As I argued in “Breaking the Phalanx” and “Transformation under Fire,” the Army needs conceptual road maps that eliminate brigades and divisions. In their place will rise combat maneuver groups (CMGs) of roughly 5,000 to 6,000 troops commanded by brigadier generals with lieutenant colonels in the key staff positions. CMGs are meant to plug directly into joint force headquarters without deploying the additional layers of single-service command and control provided by large, ponderous division and corps headquarters. This organizational paradigm remains the most attractive and promising way to integrate combat forces within a multiservice framework of maneuver, strike, ISR and sustainment operations.

Historically, the Army has had plenty of success with this force design. Examples include Brig. Gen. Bruce Clark’s brilliant command of Combat Command B, 7th Armored Division, at St. Vith in Belgium during the Battle of the Bulge, Col. Paul Freeman’s command of the 23rd Regimental Combat Team at Chip Yong Ni in Korea in 1951 and Col. John Hort’s composite command in the battle for Sadr City in Iraq in 2008.

Shaping Effective Forces

What should these capability-based force packages look like? Light infantry? Mobile armored forces, theater missile defense forces or ground-based strike forces? Should they include multiple rocket launchers and unmanned combat aircraft along with communications and robust logistics elements to perform in austere theaters on short notice?

Gen. Peter W. Chiarelli, the recently retired Army vice chief of staff, provided the answer when he returned from service in Iraq: “While many contributing factors helped shape the battle space (air interdiction, close-air support, artillery), ultimately war demands closure with the enemy force within the minimum safe distance of artillery. Our armored systems enabled us to close with and destroy the heavily armed and fanatically determined enemy force often within urban terrain with impunity.”

Tracked mobile armored firepower in a range of variants is the foundation for a survivable, ground combat force in modern warfare. In joint warfare, mobile armored forces provide the capability to initiate decisive offensive operations with a credible maneuver force against any enemy, conventional or irregular. Why? Regardless of how good the individual rifleman’s training and equipment may be, machine guns, mortars and rocket-propelled grenades compel him to halt and take cover. When these conditions of symmetry apply, the light infantry turns to the radio for help from Air Force and Navy air power, artillery and, as seen throughout the Iraq occupation, tanks. And in a fight with a capable enemy with air defenses, air power — manned or unmanned — cannot be everywhere to compensate for a lack of combat power on the ground.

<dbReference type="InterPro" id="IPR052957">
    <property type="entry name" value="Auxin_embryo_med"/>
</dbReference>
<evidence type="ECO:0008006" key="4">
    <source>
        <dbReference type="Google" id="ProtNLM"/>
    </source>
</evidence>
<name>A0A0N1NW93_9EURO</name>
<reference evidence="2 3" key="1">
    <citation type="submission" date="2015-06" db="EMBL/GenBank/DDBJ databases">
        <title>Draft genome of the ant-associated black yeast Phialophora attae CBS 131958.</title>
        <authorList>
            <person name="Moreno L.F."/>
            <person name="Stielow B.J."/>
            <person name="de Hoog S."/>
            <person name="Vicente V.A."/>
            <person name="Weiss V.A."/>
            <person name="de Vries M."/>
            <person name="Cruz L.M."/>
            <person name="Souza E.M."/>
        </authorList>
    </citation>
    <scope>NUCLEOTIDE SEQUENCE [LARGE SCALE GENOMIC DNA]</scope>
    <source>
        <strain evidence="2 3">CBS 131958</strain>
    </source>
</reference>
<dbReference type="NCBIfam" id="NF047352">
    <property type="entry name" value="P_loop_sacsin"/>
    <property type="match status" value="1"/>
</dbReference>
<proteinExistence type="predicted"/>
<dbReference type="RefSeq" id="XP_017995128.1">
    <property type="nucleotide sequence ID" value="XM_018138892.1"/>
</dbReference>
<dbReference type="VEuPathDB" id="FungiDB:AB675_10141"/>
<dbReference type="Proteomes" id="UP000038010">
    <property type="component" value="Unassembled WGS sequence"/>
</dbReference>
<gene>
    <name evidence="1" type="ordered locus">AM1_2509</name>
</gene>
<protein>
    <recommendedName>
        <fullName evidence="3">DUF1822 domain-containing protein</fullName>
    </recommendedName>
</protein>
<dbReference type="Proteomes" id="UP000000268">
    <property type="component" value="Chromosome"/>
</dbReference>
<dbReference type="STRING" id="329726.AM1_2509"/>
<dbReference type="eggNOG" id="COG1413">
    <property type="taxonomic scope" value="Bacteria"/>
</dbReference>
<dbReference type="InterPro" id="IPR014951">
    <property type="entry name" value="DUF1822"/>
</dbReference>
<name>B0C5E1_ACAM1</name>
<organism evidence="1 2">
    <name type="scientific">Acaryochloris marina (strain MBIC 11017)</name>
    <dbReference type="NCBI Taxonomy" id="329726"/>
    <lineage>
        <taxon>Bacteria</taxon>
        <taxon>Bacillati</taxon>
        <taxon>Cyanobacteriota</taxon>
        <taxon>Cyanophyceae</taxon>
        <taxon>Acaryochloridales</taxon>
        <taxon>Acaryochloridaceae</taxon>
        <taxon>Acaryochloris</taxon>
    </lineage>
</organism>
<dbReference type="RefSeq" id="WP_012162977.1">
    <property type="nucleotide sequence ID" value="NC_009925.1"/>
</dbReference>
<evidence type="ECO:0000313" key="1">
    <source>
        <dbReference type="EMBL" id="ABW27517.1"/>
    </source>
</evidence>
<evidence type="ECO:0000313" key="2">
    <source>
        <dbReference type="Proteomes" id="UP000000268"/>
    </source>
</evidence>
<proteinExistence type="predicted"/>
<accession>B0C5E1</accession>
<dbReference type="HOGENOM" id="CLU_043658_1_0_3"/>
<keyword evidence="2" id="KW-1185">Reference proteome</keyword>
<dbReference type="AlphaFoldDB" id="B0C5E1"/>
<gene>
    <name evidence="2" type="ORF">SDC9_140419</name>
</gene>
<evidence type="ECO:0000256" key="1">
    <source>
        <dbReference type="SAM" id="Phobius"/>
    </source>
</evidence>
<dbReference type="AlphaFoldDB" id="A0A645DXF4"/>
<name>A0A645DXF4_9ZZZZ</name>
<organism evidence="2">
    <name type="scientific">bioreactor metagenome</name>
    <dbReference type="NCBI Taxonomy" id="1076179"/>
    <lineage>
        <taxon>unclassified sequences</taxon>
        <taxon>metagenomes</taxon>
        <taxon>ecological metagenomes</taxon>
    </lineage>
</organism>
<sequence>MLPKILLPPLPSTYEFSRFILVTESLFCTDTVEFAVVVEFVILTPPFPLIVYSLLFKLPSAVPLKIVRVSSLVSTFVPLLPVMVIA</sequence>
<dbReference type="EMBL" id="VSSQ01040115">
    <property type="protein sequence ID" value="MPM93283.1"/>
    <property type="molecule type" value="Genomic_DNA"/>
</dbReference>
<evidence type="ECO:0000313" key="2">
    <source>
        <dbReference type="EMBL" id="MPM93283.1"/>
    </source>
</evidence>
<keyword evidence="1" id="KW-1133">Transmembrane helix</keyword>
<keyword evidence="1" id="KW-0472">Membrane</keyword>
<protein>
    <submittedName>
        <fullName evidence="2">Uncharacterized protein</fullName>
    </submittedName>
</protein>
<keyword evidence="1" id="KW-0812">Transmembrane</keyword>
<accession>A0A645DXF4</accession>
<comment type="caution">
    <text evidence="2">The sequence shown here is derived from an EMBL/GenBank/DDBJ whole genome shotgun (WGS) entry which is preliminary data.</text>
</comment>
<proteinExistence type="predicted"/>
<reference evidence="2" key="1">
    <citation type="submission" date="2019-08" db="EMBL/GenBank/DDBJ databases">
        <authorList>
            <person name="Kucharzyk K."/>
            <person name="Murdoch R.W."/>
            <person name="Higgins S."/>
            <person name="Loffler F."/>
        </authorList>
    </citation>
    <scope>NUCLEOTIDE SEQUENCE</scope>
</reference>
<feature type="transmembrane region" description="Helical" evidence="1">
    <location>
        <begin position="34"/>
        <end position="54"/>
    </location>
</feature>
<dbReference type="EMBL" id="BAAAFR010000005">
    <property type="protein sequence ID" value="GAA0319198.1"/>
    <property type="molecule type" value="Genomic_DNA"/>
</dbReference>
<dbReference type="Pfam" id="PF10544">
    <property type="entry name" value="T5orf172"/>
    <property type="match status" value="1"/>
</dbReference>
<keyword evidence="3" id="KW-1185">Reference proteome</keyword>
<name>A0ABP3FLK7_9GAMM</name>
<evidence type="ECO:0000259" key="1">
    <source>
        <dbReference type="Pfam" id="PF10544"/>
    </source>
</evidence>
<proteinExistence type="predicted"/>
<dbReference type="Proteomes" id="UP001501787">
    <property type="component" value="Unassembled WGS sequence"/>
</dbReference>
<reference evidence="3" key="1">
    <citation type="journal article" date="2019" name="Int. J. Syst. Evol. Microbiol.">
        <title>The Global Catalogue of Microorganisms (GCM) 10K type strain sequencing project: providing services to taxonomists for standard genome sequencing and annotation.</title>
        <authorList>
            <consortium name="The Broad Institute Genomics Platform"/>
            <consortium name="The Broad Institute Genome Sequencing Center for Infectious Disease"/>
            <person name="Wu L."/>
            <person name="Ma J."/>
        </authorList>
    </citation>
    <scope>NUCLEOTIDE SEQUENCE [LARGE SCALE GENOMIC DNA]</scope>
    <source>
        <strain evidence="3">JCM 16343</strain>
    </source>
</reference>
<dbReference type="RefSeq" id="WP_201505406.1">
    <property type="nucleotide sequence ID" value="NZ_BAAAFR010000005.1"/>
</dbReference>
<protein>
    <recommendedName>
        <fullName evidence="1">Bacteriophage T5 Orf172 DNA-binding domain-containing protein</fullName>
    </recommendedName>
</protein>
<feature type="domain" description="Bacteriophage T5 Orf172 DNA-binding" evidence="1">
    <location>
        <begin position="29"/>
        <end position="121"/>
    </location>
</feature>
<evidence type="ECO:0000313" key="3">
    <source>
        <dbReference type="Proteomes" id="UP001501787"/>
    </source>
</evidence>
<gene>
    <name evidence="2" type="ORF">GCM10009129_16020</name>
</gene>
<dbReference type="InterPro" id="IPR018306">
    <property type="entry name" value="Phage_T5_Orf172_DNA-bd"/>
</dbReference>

Unlike light infantry, mobile armored forces can take hits and continue to advance, bypassing or punching through all types of resistance. Effective at joint operational maneuver, they can encircle and destroy sub-national or irregular groups, shatter opposing conventional forces and hold nation-states hostage to American political demands. Properly employed, mobile armored forces can reinforce the striking power of air and naval forces and signal escalation dominance to the enemy (conventional or irregular) by shifting rapidly between dispersion and concentration.

More important, we may look at areas where the U.S. has tangible strategic interests in an effort to predict where future operations may arise. From the Sea of Japan to the South China Sea, the Baltic to the Red Sea or the Caribbean Basin, there is no demand for large numbers of light infantrymen. In fact, light infantry is plentiful in all the states that border these bodies of water. What these states lack are the matchless capabilities the Army can provide: effective mobile command and control, mobile armored firepower, layered, integrated theater missile defense, sophisticated combat engineering and logistics.

Beyond Combat Forces